Visual aspects and animation

Rough Draft Studios in South Koreamarker and Wang Film Productions In Taiwanmarker animate the series in traditional 2-D. Povenmire undertakes the bulk of production direction, along with Zac Moncrief and Robert Hughes. The series adopts artistic features from animator Tex Avery, such as geometric shapes integrated into characters, objects, and backgrounds. Dan Povenmire said of this inclusion, "There's a little bit of Tex Avery in there — he had that very graphic style [in his later cartoons]." Triangles are featured as an easter egg in the background of every episode, sometimes in trees or buildings.

Bright colors are also a prominent element of the animation. Marsh elaborates, "The idea at the end of the day was candy. One of the things that I think works so well is that the characters are so bright and candy-colored and our backgrounds are a much more realistic depiction of the world: the soft green of the grass, the natural woods for the fence. In order for all of the stuff that they do to work, their world needs to be grounded in reality." The designers sought to keep their characters visually simple, so that kids "would easily be able to draw [them] themselves." Characters were also crafted to be recognizable from a distance, a technique the creators say is based on Matt Groening's goal of making characters recognizable by silhouette.

Cast

Phineas and Ferb are voiced by Vincent Martella and Thomas Sangster, respectively. Sangster was one of many British actors cast; Marsh lived in the United Kingdommarker for seven years, and developed a fondness for its people. The rest of the cast includes Ashley Tisdale as the sister, Candace, Dee Bradley Baker as the secret agent platypus, Perry, and Caroline Rhea as the mother, Linda. The co-creators also voice two regular characters, Dr. Doofenshmirtz and Major Monogram.

The show's casting organization is responsible for selecting most of the voice actors and actresses, choosing actors such as Vincent Martella and Mitchel Musso for major roles based on perceived popularity with target demographics. Povenmire and Marsh select guest stars, casting people that they "really want to work with". They also solicit guest roles from actors they feel would lend an interesting presence to the show.

Guest stars have included pop culture figures like Damian Lewis and film star Cloris Leachman. Povenmire and Marsh have also solicited several stars of The Rocky Horror Picture Show to make guest appearances, including Richard O'Brien, Tim Curry, and Barry Bostwick. O'Brien's participation eventually became regular, as he was cast to play Lawrence Fletcher, the boys' father, who appears in a majority of episodes.

Main cast members
Vincent Martella Thomas Sangster Ashley Tisdale Dee Bradley Baker Dan Povenmire
Phineas Flynn Ferb Fletcher Candace Flynn Perry the Platypus, others... Dr. Doofenshmirtz, others...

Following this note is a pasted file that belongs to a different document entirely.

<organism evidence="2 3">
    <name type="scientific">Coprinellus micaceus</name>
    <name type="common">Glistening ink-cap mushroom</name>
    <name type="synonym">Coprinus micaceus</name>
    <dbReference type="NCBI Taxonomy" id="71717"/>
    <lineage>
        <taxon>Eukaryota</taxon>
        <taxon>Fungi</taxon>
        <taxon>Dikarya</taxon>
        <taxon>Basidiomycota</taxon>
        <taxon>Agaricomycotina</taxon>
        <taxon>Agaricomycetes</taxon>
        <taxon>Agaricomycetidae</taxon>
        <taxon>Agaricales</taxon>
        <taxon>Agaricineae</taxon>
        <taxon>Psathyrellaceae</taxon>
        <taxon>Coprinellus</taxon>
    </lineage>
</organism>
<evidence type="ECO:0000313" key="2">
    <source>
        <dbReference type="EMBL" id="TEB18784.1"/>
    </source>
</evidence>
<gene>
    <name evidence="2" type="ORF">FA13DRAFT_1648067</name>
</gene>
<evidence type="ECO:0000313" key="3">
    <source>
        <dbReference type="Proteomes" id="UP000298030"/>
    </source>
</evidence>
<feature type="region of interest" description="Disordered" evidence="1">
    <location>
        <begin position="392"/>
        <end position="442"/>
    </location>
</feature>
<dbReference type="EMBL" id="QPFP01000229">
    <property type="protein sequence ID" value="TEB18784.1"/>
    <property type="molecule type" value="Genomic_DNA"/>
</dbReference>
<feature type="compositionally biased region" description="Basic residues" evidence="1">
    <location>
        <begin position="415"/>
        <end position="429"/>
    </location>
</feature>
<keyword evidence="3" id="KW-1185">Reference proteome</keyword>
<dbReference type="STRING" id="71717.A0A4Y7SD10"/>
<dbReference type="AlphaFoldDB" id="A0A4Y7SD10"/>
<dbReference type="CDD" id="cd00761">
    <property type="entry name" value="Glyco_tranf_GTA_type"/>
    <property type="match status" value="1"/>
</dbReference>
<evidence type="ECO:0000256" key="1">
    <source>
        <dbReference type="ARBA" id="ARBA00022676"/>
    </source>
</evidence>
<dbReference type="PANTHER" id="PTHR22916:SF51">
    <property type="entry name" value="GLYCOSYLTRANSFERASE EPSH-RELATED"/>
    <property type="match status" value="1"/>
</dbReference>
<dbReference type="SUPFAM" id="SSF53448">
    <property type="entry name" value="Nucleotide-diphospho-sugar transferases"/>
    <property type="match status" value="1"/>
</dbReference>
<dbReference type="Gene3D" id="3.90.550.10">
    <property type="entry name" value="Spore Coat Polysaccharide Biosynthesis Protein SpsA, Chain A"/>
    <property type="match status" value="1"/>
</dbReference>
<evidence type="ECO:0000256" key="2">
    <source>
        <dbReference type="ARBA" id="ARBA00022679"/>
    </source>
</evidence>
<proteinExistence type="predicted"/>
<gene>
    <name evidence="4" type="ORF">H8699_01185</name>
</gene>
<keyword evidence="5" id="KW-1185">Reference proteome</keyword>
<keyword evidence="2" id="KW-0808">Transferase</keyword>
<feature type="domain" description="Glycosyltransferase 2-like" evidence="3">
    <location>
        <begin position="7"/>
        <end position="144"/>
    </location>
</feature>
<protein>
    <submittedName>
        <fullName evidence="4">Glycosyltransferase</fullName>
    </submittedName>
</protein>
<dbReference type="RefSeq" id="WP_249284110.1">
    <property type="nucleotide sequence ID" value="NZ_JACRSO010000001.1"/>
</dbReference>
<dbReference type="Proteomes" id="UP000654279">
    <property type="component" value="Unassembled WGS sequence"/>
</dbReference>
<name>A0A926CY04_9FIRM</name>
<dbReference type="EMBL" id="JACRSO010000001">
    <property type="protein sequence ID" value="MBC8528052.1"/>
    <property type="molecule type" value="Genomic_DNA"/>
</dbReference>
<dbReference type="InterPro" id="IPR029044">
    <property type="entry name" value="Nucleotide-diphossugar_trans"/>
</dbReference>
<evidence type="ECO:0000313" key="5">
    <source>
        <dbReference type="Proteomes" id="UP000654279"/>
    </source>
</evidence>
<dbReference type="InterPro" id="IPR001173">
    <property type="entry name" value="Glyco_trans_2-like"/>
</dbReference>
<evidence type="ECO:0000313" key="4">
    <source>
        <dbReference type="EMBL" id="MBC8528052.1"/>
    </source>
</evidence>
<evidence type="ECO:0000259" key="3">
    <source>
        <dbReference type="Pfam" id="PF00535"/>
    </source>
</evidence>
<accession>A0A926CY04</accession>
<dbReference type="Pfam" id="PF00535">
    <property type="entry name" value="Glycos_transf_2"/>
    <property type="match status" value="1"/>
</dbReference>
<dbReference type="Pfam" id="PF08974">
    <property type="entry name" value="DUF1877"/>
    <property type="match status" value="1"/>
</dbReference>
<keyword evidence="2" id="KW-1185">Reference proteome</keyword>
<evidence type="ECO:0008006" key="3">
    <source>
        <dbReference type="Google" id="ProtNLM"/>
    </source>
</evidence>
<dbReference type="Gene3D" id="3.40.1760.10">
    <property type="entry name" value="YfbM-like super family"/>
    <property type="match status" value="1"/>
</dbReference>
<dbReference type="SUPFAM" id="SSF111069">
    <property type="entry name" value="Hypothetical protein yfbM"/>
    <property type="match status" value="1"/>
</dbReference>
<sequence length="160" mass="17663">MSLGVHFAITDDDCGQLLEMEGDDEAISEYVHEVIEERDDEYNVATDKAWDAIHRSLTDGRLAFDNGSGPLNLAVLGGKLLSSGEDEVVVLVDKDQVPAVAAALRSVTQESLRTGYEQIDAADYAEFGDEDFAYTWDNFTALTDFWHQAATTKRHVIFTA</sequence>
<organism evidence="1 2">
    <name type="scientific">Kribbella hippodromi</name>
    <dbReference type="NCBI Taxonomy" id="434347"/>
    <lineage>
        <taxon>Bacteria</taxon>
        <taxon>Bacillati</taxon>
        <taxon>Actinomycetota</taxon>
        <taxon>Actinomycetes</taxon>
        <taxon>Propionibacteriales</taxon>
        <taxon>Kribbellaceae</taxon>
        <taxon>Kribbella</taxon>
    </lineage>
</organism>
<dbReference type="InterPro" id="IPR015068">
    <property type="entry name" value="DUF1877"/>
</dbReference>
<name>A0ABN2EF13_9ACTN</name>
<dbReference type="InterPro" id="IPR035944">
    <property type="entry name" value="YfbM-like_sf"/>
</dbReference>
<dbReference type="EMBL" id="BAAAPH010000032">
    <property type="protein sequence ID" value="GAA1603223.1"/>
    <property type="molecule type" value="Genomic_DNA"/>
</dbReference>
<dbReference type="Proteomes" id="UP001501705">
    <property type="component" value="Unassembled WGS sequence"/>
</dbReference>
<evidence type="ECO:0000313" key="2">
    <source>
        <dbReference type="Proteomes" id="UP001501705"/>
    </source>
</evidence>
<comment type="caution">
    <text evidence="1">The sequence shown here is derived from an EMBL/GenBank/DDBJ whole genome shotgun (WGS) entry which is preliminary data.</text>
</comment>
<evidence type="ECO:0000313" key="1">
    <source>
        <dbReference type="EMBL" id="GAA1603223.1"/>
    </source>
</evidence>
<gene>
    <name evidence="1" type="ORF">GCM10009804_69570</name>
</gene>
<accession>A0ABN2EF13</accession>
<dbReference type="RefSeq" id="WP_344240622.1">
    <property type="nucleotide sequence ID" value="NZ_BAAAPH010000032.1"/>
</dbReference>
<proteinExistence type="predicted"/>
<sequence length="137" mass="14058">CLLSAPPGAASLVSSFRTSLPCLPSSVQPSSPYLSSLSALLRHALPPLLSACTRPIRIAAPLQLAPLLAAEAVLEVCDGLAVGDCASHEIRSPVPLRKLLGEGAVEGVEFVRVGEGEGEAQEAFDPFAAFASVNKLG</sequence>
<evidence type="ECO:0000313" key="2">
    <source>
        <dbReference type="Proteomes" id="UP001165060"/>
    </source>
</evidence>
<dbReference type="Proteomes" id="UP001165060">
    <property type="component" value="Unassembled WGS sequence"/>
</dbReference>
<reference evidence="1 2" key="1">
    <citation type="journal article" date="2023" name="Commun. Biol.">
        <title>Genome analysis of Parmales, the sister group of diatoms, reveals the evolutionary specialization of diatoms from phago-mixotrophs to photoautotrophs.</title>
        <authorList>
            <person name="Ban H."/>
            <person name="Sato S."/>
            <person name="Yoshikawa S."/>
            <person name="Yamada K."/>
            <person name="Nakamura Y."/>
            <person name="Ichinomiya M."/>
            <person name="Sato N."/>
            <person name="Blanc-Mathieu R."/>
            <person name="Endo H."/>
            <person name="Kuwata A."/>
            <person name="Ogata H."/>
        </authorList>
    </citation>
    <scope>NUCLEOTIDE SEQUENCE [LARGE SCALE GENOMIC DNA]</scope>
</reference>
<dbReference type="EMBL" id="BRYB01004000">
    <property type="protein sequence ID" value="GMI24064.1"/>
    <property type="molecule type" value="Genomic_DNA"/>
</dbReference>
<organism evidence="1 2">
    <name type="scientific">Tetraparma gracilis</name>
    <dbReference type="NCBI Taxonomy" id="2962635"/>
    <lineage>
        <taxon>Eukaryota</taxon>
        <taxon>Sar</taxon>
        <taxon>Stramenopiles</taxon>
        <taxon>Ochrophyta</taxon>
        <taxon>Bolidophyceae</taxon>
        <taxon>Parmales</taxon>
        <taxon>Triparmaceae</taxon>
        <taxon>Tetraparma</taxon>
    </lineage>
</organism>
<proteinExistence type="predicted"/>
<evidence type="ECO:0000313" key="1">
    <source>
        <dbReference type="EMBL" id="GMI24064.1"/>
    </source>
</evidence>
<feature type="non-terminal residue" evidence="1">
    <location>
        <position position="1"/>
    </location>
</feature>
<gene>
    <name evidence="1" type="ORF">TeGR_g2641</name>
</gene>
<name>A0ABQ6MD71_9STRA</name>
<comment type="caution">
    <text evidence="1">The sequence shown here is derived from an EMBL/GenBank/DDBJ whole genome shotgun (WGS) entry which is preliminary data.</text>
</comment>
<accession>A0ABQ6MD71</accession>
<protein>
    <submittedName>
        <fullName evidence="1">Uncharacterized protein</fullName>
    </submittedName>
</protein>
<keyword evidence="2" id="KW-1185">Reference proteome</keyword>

170px-Jeff_"Swampy"_Marsh.jpg" style='width:170px' alt="" />
Alyson Stoner Caroline Rhea Richard O'Brien Mitchel Musso Jeff "Swampy" Marsh
Isabella Garcia-Shapiro Linda Flynn, Grandma Betty-Jo, Loraine Lawrence Fletcher Jeremy Johnson Major Monogram


Reception and achievements

Reviews

Phineas and Ferb has received generally very positive reviews. The New York Times commented favorably, describing the show as "Family Guy with an espionage subplot and a big dose of magical realism". It considered the pop-culture references ubiquitous "but [placed] with such skill that it seems smart, not cheap." Whitney Matheson wrote in her USA Today blog "Pop Candy" that the series was an achievement in children's programming. Matheson applauded the writing and called it "an animated version of Parker Lewis Can't Lose." Emily Ashby of Common Sense Media praised the show's humor and plot, giving it three out of five stars. The Seattle Times wrote that the story of the show was "valiant" and that the main characters of Phineas and Ferb were "young heroes".

Variety noted the show's appeal to all ages with its "sense of wit and irreverence." Similar reviews have emphasized the series' popularity with adults; Elastic Pop's Rebecca Wright wrote, in a review for the volume one DVD, "As an adult, I really enjoyed watching this Phineas and Ferb DVD, and I think it is one that the whole family can enjoy." Wright also called the series' "irreverent style" reminiscent of The Adventures of Rocky and Bullwinkle. Wired's Matt Blum has stated in reviews on the series that he "can stand to watch just about anything with [his] kids, but [he] actually look[s] forward to watching Phineas and Ferb with them."

Among the negative reviews is one that charges the series with a lack of originality. Maxie Zeus of Toon Zone argued that the show is "derivative, but obviously so, and shorn of even the best features of what has been stolen." Zeus took issue with the writing, feeling that certain jokes and conventions were "ripped-off" from other shows. Kevin McDonough of Sun Coast Today criticized the show for its plot complexity, constant action, and "characters [that] can do just about anything." McDonough stated that "it's never clear whether P&F are intended to entertain children or are merely a reflection of grown-up animators engaged in a juvenile lark." Marylin Moss of The Hollywood Reporter described Phineas and Ferb as "Pretty mindless but kids of all ages might find a humorous moment in it." Moss called the plot lines redundant but did praise the music styles and guest stars.